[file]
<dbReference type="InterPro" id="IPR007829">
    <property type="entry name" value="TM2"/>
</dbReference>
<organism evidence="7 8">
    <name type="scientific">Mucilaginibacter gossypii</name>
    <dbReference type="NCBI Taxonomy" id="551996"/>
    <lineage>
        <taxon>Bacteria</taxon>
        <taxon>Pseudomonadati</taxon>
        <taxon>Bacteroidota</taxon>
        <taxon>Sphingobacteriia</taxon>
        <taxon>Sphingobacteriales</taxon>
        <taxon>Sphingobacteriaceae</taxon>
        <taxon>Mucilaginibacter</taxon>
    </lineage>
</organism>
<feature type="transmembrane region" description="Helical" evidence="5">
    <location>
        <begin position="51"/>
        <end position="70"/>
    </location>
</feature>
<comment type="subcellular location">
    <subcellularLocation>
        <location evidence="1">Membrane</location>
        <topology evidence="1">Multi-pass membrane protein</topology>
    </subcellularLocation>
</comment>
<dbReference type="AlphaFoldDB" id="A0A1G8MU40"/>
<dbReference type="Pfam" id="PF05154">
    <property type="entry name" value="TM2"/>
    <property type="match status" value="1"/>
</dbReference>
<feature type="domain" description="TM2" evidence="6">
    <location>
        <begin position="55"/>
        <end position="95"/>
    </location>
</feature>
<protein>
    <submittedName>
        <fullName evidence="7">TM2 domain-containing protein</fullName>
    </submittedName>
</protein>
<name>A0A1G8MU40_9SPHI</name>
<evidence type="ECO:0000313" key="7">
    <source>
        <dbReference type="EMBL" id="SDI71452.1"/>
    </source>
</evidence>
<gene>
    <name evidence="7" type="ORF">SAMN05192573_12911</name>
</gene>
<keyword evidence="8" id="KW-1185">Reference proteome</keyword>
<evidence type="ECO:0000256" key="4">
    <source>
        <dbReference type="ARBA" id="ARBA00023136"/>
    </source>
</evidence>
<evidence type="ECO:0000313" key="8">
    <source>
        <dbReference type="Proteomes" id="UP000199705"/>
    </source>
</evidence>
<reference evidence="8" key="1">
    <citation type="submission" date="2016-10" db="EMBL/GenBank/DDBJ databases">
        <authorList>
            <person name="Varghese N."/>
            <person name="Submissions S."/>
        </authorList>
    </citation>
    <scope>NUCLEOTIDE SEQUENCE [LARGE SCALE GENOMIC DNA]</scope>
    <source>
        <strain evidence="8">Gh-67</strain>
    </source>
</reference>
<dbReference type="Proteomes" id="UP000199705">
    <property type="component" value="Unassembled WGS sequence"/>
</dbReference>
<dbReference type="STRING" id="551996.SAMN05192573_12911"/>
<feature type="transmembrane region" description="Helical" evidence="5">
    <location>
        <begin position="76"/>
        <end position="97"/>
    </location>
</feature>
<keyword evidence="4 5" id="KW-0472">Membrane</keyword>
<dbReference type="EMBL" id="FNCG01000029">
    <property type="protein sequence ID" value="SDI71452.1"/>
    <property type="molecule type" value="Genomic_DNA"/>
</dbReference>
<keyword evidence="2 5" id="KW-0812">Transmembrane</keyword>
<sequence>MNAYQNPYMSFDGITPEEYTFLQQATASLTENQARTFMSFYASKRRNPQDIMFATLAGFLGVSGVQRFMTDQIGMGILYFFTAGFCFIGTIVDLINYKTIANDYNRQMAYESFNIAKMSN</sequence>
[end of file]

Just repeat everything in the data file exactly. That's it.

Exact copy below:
<dbReference type="InterPro" id="IPR007829">
    <property type="entry name" value="TM2"/>
</dbReference>
<organism evidence="7 8">
    <name type="scientific">Mucilaginibacter gossypii</name>
    <dbReference type="NCBI Taxonomy" id="551996"/>
    <lineage>
        <taxon>Bacteria</taxon>
        <taxon>Pseudomonadati</taxon>
        <taxon>Bacteroidota</taxon>
        <taxon>Sphingobacteriia</taxon>
        <taxon>Sphingobacteriales</taxon>
        <taxon>Sphingobacteriaceae</taxon>
        <taxon>Mucilaginibacter</taxon>
    </lineage>
</organism>
<feature type="transmembrane region" description="Helical" evidence="5">
    <location>
        <begin position="51"/>
        <end position="70"/>
    </location>
</feature>
<comment type="subcellular location">
    <subcellularLocation>
        <location evidence="1">Membrane</location>
        <topology evidence="1">Multi-pass membrane protein</topology>
    </subcellularLocation>
</comment>
<dbReference type="AlphaFoldDB" id="A0A1G8MU40"/>
<dbReference type="Pfam" id="PF05154">
    <property type="entry name" value="TM2"/>
    <property type="match status" value="1"/>
</dbReference>
<feature type="domain" description="TM2" evidence="6">
    <location>
        <begin position="55"/>
        <end position="95"/>
    </location>
</feature>
<protein>
    <submittedName>
        <fullName evidence="7">TM2 domain-containing protein</fullName>
    </submittedName>
</protein>
<name>A0A1G8MU40_9SPHI</name>
<evidence type="ECO:0000313" key="7">
    <source>
        <dbReference type="EMBL" id="SDI71452.1"/>
    </source>
</evidence>
<gene>
    <name evidence="7" type="ORF">SAMN05192573_12911</name>
</gene>
<keyword evidence="8" id="KW-1185">Reference proteome</keyword>
<evidence type="ECO:0000256" key="4">
    <source>
        <dbReference type="ARBA" id="ARBA00023136"/>
    </source>
</evidence>
<evidence type="ECO:0000313" key="8">
    <source>
        <dbReference type="Proteomes" id="UP000199705"/>
    </source>
</evidence>
<reference evidence="8" key="1">
    <citation type="submission" date="2016-10" db="EMBL/GenBank/DDBJ databases">
        <authorList>
            <person name="Varghese N."/>
            <person name="Submissions S."/>
        </authorList>
    </citation>
    <scope>NUCLEOTIDE SEQUENCE [LARGE SCALE GENOMIC DNA]</scope>
    <source>
        <strain evidence="8">Gh-67</strain>
    </source>
</reference>
<dbReference type="Proteomes" id="UP000199705">
    <property type="component" value="Unassembled WGS sequence"/>
</dbReference>
<dbReference type="STRING" id="551996.SAMN05192573_12911"/>
<feature type="transmembrane region" description="Helical" evidence="5">
    <location>
        <begin position="76"/>
        <end position="97"/>
    </location>
</feature>
<keyword evidence="4 5" id="KW-0472">Membrane</keyword>
<dbReference type="EMBL" id="FNCG01000029">
    <property type="protein sequence ID" value="SDI71452.1"/>
    <property type="molecule type" value="Genomic_DNA"/>
</dbReference>
<keyword evidence="2 5" id="KW-0812">Transmembrane</keyword>
<sequence>MNAYQNPYMSFDGITPEEYTFLQQATASLTENQARTFMSFYASKRRNPQDIMFATLAGFLGVSGVQRFMTDQIGMGILYFFTAGFCFIGTIVDLINYKTIANDYNRQMAYESFNIAKMSN</sequence>